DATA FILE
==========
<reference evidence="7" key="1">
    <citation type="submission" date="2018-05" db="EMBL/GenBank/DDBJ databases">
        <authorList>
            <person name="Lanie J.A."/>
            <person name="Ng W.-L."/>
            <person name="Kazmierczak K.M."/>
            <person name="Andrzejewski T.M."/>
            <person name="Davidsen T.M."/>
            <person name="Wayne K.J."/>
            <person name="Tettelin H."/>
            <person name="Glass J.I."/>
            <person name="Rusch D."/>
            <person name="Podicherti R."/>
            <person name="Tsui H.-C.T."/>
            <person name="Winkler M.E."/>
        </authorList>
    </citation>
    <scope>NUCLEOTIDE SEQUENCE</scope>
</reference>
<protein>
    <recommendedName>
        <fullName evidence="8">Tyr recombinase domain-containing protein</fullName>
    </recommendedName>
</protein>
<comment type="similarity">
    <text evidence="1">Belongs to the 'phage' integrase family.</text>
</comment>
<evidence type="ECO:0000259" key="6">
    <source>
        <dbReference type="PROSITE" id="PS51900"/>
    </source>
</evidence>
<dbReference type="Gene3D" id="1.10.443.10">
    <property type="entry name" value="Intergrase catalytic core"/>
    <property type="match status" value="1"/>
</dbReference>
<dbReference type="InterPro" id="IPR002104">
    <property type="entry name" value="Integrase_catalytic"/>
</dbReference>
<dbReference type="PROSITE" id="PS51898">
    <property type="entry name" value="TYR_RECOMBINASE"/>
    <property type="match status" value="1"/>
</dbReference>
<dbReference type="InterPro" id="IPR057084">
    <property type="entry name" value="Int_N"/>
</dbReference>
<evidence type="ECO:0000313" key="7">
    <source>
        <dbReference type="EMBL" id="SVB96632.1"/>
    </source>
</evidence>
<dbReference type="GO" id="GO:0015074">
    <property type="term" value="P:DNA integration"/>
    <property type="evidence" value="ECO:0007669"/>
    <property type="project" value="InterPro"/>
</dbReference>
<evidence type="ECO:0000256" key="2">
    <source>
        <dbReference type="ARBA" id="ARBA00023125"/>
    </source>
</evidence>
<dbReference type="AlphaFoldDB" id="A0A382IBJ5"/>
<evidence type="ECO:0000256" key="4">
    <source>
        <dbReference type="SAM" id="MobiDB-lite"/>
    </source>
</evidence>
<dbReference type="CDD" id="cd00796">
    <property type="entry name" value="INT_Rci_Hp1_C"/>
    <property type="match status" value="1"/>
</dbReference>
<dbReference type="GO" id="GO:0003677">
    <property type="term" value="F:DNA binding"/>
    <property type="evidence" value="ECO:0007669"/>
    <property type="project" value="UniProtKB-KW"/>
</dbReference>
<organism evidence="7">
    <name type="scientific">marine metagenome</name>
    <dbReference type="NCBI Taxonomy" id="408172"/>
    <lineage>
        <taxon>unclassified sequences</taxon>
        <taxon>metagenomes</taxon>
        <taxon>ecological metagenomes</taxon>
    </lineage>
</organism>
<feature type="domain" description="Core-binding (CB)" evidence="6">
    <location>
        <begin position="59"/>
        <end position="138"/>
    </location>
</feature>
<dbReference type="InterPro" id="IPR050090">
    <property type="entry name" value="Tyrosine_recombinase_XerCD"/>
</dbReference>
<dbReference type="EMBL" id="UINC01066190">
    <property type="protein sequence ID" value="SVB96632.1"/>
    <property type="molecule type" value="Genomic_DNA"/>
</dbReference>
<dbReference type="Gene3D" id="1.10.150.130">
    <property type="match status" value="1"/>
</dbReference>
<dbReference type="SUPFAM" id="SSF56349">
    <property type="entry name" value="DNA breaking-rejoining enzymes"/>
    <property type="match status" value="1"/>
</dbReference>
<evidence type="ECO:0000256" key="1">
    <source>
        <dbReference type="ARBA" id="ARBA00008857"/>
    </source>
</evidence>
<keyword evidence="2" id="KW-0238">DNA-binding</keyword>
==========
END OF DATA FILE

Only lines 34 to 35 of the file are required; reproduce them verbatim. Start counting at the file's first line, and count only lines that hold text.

    <property type="entry name" value="Intergrase catalytic core"/>
    <property type="match status" value="1"/>